Nuclear localizing sequences promote nuclear translocation and enhance the radiotoxicity of the anti-CD33 monoclonal antibody HuM195 labeled with 111In in human myeloid leukemia cells.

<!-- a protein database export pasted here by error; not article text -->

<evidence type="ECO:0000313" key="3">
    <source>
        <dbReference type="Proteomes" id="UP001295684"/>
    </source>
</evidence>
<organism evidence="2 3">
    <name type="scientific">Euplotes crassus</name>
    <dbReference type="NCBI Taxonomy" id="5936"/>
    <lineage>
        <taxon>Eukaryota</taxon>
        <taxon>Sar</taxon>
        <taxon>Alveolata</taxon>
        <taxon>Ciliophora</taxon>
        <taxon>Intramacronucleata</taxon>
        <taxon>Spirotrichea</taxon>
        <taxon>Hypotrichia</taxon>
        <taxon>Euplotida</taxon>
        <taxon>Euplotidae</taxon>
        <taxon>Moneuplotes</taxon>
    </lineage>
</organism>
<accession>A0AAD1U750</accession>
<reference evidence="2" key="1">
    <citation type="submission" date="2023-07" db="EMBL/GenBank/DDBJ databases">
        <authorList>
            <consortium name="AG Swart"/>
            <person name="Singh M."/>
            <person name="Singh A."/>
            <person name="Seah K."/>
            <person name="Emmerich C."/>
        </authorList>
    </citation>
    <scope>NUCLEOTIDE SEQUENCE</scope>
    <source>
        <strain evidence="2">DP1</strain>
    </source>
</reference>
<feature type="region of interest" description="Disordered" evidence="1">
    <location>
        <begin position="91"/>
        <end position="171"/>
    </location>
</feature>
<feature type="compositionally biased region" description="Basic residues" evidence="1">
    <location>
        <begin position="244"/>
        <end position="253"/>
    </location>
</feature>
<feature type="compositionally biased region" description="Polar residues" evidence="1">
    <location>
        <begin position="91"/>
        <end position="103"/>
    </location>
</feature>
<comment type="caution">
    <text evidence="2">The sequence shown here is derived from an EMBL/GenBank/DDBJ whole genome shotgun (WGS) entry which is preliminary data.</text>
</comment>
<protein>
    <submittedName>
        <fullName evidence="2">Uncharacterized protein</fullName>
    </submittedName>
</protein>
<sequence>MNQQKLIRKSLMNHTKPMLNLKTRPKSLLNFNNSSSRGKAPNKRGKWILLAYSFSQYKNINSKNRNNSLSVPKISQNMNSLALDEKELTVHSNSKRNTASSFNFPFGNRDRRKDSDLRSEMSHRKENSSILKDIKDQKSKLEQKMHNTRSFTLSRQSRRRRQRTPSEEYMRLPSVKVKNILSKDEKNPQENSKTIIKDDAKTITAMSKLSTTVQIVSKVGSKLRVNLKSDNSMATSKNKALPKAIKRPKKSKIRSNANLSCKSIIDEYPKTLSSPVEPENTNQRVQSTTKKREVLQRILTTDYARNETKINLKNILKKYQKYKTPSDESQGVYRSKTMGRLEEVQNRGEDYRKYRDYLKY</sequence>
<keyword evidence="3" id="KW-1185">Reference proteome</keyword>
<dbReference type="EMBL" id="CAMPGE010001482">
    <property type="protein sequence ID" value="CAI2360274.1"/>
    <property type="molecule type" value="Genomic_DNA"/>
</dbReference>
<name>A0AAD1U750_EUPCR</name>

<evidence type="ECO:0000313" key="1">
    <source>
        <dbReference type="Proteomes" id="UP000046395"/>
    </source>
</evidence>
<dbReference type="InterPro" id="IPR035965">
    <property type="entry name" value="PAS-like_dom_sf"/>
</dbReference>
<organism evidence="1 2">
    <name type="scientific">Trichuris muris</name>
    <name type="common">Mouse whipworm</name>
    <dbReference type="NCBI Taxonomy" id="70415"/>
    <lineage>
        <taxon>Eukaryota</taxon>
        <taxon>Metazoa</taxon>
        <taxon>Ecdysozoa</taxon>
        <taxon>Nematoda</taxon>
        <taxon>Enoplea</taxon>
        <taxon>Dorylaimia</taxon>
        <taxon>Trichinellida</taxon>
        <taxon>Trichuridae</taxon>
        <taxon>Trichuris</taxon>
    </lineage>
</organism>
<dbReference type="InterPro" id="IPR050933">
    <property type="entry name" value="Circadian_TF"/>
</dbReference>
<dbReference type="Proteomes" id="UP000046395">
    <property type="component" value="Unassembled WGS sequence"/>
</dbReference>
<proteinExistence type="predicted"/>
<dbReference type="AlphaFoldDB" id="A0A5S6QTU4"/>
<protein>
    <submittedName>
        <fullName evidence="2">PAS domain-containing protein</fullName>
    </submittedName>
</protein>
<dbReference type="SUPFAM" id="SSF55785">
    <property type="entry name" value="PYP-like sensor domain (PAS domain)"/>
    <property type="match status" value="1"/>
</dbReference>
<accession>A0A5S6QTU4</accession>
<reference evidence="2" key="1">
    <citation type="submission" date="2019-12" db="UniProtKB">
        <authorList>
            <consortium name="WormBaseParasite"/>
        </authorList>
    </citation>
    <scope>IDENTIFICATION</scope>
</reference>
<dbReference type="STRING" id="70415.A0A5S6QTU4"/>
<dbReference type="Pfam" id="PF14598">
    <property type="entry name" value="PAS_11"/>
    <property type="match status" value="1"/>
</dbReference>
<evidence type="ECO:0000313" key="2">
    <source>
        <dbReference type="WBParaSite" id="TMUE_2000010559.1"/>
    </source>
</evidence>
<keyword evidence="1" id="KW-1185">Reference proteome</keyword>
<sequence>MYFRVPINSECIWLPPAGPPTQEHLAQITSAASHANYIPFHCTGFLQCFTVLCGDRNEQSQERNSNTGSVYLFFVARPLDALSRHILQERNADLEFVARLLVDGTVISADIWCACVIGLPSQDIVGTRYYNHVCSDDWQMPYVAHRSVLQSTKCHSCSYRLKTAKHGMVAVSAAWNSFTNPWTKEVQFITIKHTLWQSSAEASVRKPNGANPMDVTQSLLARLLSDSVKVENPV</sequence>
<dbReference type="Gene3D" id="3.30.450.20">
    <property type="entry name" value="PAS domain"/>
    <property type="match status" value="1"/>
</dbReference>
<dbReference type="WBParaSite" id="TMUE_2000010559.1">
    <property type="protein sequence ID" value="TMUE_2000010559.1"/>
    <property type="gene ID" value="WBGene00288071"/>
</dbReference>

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UNLABELLED: Our objective was to evaluate the toxicity of the anti-CD33 monoclonal antibody HuM195 modified with peptides (CGYGPKKKRKVGG) harboring the nuclear localizing sequence (NLS; underlined) of simian virus 40 large T antigen and labeled with (111)In against acute myeloid leukemia (AML) cells. METHODS: HuM195 was derivatized with sulfosuccinimidyl-4-(N-maleimidomethyl)-cyclohexane-1-carboxylate (sulfo-SMCC) to introduce maleimide groups for reaction with NLS-peptides and then conjugated with diethylenetriaminepentaacetic acid for labeling with (111)In. The immunoreactivity of NLS-HuM195 was evaluated by its ability to displace the binding of (111)In-HuM195 to HL-60 leukemia cells. Nuclear localization was measured in HL-60 cells by subcellular fractionation. The antiproliferative effects of (111)In-NLS-HuM195 and (111)In-HuM195 on HL-60, U937, or K562 cells with high, intermediate, or minimal CD33 expression, respectively, were studied. The survival of HL-60 cells or patient AML specimens treated with (111)In-NLS-HuM195 or (111)In-HuM195 was studied. Normal tissue toxicity was evaluated in BALB/c mice injected intravenously with of 3.7 MBq (22 microg) of (111)In-NLS-HuM195 or (111)In-HuM195. RESULTS: NLS-HuM195 exhibited relatively preserved CD33 binding affinity (dissociation constant [K(d)] = 4.3 +/- 1.7 x 10(-9) mol/L to 6.9 +/- 1.3 x 10(-9) mol/L). Nuclear uptake increased from 10.5% +/- 0.5% for (111)In-HuM195 to 28.5% +/- 4.1% or 65.9% +/- 1.5% for (111)In-HuM195 substituted with 4 or 8 NLS-peptides, respectively. The inhibitory concentrations of 50% (IC(50)) and 90% (IC(90)) for HL-60 cells treated with (111)In-NLS-HuM195 were 37 kBq per 10(3) cells and 77-81 kBq per 10(3) cells, respectively. The IC(50) and IC(90) values for (111)In-HuM195 were 92 kBq per 10(3) cells and 203 kBq per 10(3) cells. Growth inhibition was correlated with the level of CD33 expression. The survival of HL-60 cells was reduced from 232 +/- 22 colonies (control) to 7 +/- 1 colonies with 1.48 mBq per cell of (111)In-NLS-HuM195; no colonies were found at 3.33 mBq per cell. The surviving fraction decreased >2-fold in 7 of 9 AML specimens treated with an excess of (111)In-NLS-HuM195 and >10-fold in 2 of these specimens. There were no decreases in body weight or hematologic parameters or increases in alanine aminotransferase or creatinine in mice administered 3.7 MBq (22 microg) of (111)In-NLS-HuM195 or (111)In-HuM195. There was no morphologic damage to the liver or kidneys. CONCLUSION: We conclude that NLS-peptides routed (111)In-HuM195 to the nucleus of AML cells, where the emitted Auger electrons were lethal. (111)In-NLS-HuM195 is a promising targeted radiotherapeutic agent for AML.
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